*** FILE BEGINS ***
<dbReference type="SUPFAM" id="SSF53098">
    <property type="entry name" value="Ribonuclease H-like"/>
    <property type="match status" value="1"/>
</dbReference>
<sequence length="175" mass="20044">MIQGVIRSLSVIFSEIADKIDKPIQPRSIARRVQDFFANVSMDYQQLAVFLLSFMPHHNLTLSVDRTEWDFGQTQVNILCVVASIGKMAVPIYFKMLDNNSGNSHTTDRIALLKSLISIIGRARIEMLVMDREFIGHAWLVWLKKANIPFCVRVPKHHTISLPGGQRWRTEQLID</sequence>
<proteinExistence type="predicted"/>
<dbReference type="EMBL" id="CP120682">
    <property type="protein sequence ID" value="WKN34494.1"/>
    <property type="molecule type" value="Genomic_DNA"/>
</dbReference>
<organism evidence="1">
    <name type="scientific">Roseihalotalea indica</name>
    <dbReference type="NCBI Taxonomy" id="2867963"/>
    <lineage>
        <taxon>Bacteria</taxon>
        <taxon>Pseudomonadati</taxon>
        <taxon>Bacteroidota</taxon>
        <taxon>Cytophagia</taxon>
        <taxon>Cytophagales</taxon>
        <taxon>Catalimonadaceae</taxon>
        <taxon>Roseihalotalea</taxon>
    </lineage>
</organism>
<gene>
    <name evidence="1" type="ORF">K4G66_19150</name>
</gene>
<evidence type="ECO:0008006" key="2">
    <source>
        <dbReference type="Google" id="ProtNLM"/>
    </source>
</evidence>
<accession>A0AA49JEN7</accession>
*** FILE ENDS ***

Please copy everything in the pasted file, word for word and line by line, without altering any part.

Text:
<dbReference type="SUPFAM" id="SSF53098">
    <property type="entry name" value="Ribonuclease H-like"/>
    <property type="match status" value="1"/>
</dbReference>
<sequence length="175" mass="20044">MIQGVIRSLSVIFSEIADKIDKPIQPRSIARRVQDFFANVSMDYQQLAVFLLSFMPHHNLTLSVDRTEWDFGQTQVNILCVVASIGKMAVPIYFKMLDNNSGNSHTTDRIALLKSLISIIGRARIEMLVMDREFIGHAWLVWLKKANIPFCVRVPKHHTISLPGGQRWRTEQLID</sequence>
<proteinExistence type="predicted"/>
<dbReference type="EMBL" id="CP120682">
    <property type="protein sequence ID" value="WKN34494.1"/>
    <property type="molecule type" value="Genomic_DNA"/>
</dbReference>
<organism evidence="1">
    <name type="scientific">Roseihalotalea indica</name>
    <dbReference type="NCBI Taxonomy" id="2867963"/>
    <lineage>
        <taxon>Bacteria</taxon>
        <taxon>Pseudomonadati</taxon>
        <taxon>Bacteroidota</taxon>
        <taxon>Cytophagia</taxon>
        <taxon>Cytophagales</taxon>
        <taxon>Catalimonadaceae</taxon>
        <taxon>Roseihalotalea</taxon>
    </lineage>
</organism>
<gene>
    <name evidence="1" type="ORF">K4G66_19150</name>
</gene>
<evidence type="ECO:0008006" key="2">
    <source>
        <dbReference type="Google" id="ProtNLM"/>
    </source>
</evidence>
<accession>A0AA49JEN7</accession>